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Rolex Sea-Dweller 4000 Review

Baselworld 2014 sees the introduction of a new Rolex Sea-Dweller for the first time in over 5 years. Taking its name from a companionship with saturation divers - who are required to venture into the depths of the ocean for extended periods of time - this new model can withstand water pressure at depths of up to 4000ft.

The Rolex Sea-Dweller 4000

There are of course other dive watch collections produced by Rolex, with the Sea-Dweller 4000 finding a place of its own somewhere between the Submariner and the Deep Sea 

The Rolex Sea Dweller 4000 Vs the Rolex Submariner

Sharing the calibre 3135 movement and 40mm case diameter of the Submariner, the Sea-Dweller 4000 owes its capability to resist increased water pressure from a thicker case and thicker sapphire crystal. The most notable difference from the Submariner is the absence of the cyclops magnification lens upon the crystal, which is in keeping with previous Sea-Dweller models and is sure to be a winner with those who prefer the smoother contours of the slightly domed glass.

Another signature from previous models is the helium release value on the side of the case in the 9 o’clock position. When diving at depth, it is possible for helium to penetrate into the inner workings of the watch. Upon the journey back to the surface, the change in pressure can cause the helium to expand, which can in turn cause significant damage to the workings or other parts of the watch. The helium release value safely disperses the excess helium into the water without allowing any water to penetrate back into the watch. This is either a great tool for your return from a saturation dive, or more likely an after dinner talking point when pointing out the advanced functions of your new Rolex!

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Rolex Sea-Dweller 4000

The Rolex Sea-Dweller 4000 is presented beautifully on the instantly recognisable Rolex Oyster bracelet, with its wide 3 piece links and is secured as expected with the folding Oysterlock safety clasp. The Sea-Dweller 4000 also benefits from the Glidelock extension system, a fantastic innovation that Submariner owners will already be familiar with, which enables a perfect fit with a sliding bracelet adjustment. The clasp also benefits from the Fliplock extension link, giving a 26mm extension, designed with the purpose of fitting over most protective diving suits.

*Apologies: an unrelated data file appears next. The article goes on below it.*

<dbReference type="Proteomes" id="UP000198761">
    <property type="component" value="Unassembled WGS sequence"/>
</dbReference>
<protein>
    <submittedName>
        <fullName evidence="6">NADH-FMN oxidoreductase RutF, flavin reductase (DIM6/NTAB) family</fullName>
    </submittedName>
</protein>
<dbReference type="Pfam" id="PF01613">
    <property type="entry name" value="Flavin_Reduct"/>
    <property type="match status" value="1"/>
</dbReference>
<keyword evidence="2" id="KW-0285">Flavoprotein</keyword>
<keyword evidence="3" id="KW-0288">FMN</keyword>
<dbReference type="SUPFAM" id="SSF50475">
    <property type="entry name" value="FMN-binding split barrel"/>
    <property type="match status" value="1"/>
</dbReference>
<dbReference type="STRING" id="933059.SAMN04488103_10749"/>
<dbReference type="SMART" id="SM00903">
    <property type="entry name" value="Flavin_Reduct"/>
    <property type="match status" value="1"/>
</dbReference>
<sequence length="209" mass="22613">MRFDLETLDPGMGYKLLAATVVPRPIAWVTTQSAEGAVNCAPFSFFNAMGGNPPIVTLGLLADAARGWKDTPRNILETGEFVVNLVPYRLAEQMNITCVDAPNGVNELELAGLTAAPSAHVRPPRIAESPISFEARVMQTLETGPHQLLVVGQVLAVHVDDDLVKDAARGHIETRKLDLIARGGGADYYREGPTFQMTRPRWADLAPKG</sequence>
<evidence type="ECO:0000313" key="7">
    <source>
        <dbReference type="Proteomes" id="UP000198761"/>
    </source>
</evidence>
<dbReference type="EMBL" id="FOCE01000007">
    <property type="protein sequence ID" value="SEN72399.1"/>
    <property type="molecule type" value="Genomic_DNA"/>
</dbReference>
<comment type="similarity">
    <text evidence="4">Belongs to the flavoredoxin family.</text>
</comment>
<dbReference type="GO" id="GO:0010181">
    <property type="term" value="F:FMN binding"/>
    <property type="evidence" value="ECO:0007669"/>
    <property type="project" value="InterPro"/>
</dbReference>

The Rolex Sea-Dweller vs. the Rolex DeepSea

Although often seen as the big brother to the Submariner, there is another step up from the Sea-Dweller to the daddy of Rolex dive watches - the DeepSea. The Deep Sea (116660), some would say is an over-engineered beast of a dive watch and more of a demonstration of what Rolex engineers can make possible, rather than a watch designed as a daily companion. At 44mm, the Deep Sea is significantly larger than the Sea-Dweller and is capable of withstanding the pressure of water at an incredible depth of 12,800ft. This magnificent feat of engineering is the darling of many a Rolex collector.

With a UK list price of £7,150, this watch sits nicely between the Rolex Submariner at £5,700 and the Rolex Deep Sea at £8,050 giving a good range of options if it’s a dive watch you’re looking for.

Are you the proud owner of a Sea-Dweller new or old model, or maybe you own a Submariner or a Deep Sea? Are you thinking of purchasing a Sea-Dweller 4000? Whatever your point of view on any of the watches mentioned, we’d love to hear it. Leave your comments in the box below and discuss your thoughts on these fantastic new watches from the Rolex collection.